What is already known about this subject
- • Recent obesity trends across the world in adults are mixed, varying from showing signs of levelling off to a continuously increasing prevalence.
- • Secular trends in body mass index (BMI) and waist circumference may vary by sex and age.
- • Relying exclusively on BMI data may lead to underestimate the obesity epidemic.
What this study adds
- • Adverse trends in obesity indicators have continued in Finland in the 2000s.
- • In older men, BMI remained quite stable and in older women BMI has decreased since 1997.
- • Steep upward trends in abdominal obesity (waist circumference and waist-to-height ratio, WHtR) have taken place in both men and women and in all age groups, especially during the past 10 years.
- • The impact of BMI adjustment on trends in abdominal obesity varied by age such that increases in BMI-adjusted waist circumference and WHtR were more prominent in older age groups.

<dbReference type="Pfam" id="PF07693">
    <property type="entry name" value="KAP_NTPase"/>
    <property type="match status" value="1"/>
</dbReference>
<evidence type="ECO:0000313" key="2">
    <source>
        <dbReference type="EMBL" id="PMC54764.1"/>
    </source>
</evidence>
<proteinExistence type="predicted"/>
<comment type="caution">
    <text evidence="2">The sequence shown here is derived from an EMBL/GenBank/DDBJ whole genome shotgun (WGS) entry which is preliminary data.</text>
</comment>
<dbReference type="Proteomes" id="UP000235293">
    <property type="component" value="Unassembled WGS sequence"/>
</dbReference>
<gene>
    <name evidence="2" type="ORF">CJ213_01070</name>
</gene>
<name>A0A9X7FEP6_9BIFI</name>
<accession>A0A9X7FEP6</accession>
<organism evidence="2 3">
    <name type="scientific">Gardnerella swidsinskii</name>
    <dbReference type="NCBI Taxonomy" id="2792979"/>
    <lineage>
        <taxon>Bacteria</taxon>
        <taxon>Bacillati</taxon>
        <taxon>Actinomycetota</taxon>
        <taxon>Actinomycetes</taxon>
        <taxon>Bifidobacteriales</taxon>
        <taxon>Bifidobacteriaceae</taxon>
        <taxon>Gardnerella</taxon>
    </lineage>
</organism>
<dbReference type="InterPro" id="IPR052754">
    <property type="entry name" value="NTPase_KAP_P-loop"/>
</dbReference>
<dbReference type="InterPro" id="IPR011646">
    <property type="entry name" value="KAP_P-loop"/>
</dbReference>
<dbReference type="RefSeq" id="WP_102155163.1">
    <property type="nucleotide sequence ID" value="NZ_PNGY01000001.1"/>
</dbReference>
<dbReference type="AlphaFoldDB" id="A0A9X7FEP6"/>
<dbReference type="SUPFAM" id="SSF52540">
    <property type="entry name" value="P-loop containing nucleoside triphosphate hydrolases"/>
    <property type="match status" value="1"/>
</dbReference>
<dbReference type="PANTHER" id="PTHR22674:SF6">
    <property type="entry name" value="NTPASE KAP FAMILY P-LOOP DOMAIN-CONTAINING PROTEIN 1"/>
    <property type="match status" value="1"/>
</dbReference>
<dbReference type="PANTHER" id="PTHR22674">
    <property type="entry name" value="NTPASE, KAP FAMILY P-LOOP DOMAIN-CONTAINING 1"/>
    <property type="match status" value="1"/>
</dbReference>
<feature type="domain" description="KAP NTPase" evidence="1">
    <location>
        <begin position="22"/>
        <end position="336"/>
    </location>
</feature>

Signs that obesity trends will level off at the turn of the 21st century have been reported. In these studies, however, the definition of obesity has been based only on body mass index (BMI). We investigated obesity trends among Finnish adults over recent years by using BMI, waist circumference and waist-to-height ratio as indicators for obesity. Data were derived from the national FINRISK surveys, which are cross-sectional population surveys conducted at 5-year intervals between 1992 and 2007. Altogether, 20 551 randomly selected men and women aged 25–64 years participated in health examinations, where weight, height, and waist and hip circumferences were measured by trained nurses. Mean BMI increased in younger men and women (aged 25–44 years) between 1992 and 2007, whereas in older men, BMI remained quite stable and in older women BMI has decreased since 1997. Nevertheless, mean waist circumference and waist-to-height ratio increased in both men and women over the 15-year period. The upward trends took place in all age groups, especially during the past 10 years. Adverse trends in obesity indicators have continued in Finland in the 2000s. In particular, concerns are related to steep upward trends in abdominal obesity.